University of Colorado at Boulder Chancellor G.P. "Bud" Peterson and his wife, Val, are inviting the campus and Boulder community to attend an April 30 open house luncheon to learn more about the importance of foster parenting and to be part of a new university scholarship program supporting college-bound students exiting the foster care system.
The free, public luncheon will be held from 11 a.m. to 2 p.m. in the Leeds School of Business Koelbel Building, room 355. Current and past foster families and CU-Boulder faculty, staff and students who were foster children themselves will attend the event and share their stories. The Guardian Scholars Program, a new scholarship program to benefit college-bound foster children, will be unveiled during the luncheon.
The Boulder County Department of Social Services and the Leeds School of Business are sponsoring the event.
"We do have foster parents at CU-Boulder, but we just need more," said co-host Val Peterson. "Due to the nature of this issue, many of these foster kids are anonymous, especially in Boulder County which is pretty well off financially. Many people do not realize how many foster kids there are in Boulder County and what needs they have."
The event's main goal is to encourage people to be foster parents or to help in any way they can, according to Val Peterson. Officials from the Boulder County Department of Social Services will be available to answer questions and offer advice on how to become a foster or foster-adopt parent.
"In 2007, there were 192 children in foster care in Boulder County alone, so there is a need for foster parents and foster-to-adopt parents in our community," said Jessica Pac of the Boulder County Department of Social Services.
Val Peterson said foster care is an issue she cares deeply about, and one that she has a great deal of experience with. The Petersons, who have four grown children of their own, also were foster parents to nine children over 11 years prior to moving to Colorado.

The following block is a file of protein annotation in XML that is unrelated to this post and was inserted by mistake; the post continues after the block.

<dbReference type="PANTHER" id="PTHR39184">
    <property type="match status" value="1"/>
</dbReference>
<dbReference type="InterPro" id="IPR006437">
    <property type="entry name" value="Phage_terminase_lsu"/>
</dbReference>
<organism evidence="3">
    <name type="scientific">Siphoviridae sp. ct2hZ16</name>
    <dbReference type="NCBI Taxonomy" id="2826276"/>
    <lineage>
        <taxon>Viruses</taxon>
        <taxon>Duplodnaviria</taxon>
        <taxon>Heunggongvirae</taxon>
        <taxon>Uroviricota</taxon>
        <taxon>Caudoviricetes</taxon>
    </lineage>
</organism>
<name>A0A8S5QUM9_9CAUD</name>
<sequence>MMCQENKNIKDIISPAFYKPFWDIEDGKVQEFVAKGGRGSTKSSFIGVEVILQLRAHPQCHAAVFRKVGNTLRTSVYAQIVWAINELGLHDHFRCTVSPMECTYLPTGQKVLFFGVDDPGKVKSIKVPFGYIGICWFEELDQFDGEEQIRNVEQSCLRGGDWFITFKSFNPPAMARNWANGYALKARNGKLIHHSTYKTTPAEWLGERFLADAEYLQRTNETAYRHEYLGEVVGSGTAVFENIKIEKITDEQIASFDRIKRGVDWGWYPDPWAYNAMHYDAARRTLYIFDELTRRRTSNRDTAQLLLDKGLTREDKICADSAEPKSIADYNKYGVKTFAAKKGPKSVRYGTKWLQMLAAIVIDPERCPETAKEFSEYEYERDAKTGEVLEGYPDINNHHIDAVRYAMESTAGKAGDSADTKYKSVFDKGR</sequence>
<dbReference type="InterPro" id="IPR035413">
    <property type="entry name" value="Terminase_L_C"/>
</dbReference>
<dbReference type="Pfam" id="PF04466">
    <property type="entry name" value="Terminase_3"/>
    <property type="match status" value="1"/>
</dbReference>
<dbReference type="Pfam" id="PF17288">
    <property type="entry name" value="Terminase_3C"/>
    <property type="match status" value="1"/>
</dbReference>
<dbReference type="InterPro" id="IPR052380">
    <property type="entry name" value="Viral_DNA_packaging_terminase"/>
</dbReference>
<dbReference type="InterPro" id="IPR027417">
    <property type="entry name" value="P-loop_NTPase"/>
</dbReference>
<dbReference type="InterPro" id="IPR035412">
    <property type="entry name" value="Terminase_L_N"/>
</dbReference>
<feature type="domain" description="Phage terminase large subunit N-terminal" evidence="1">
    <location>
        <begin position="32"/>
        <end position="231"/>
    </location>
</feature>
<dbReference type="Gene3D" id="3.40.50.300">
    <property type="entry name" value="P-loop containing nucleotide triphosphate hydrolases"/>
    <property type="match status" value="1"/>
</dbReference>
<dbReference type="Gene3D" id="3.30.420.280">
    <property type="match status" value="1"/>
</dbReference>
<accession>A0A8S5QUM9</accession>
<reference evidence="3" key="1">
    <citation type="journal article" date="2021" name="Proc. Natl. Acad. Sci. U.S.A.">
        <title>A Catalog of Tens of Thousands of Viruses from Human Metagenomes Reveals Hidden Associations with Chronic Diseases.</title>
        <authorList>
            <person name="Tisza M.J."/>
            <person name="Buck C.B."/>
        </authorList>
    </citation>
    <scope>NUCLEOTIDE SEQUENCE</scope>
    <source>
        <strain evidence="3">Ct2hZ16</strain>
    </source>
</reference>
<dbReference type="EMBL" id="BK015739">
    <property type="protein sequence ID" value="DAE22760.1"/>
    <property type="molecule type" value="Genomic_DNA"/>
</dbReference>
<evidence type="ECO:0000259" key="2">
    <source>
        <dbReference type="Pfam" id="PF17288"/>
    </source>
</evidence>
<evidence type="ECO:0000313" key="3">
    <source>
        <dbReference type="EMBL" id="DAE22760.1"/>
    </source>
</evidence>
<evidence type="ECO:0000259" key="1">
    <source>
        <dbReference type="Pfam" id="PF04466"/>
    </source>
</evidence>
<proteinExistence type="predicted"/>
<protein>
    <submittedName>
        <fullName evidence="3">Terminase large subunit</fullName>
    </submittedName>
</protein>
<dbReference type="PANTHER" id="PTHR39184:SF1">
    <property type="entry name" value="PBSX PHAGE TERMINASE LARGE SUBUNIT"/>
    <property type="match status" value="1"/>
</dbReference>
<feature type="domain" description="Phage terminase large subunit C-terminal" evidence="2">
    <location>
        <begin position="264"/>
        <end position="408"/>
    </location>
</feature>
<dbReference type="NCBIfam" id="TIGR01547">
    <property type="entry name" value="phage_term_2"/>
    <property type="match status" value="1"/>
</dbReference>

During the luncheon she will tell the story of all of their foster children.
"Now that we don't have any children at home, I look back and wonder how we did it," she said. "We had six kids at home and they were all in scouts and all in soccer or other sports. The best thing is I wouldn't trade that experience for anything."
Part of being a foster parent is teaching kids some of life's lessons, since they haven't had a parent to do it for them, according to Val Peterson.
"There are kids in Boulder County who have aged out of foster care and were never adopted," she said. "They need help with life skills like cooking and balancing a checkbook. If people want to be mentors to these kids, that would be great, or if they want to donate to our new scholarship program that we will be announcing, that would be great too."
Parking for the event is available at meters along Regent Drive and in lot 436 north of Coors Events/Conference Center.
For more information about becoming a foster or foster-adopt parent in Boulder County visit www.bouldercounty.org/ss/adoption/.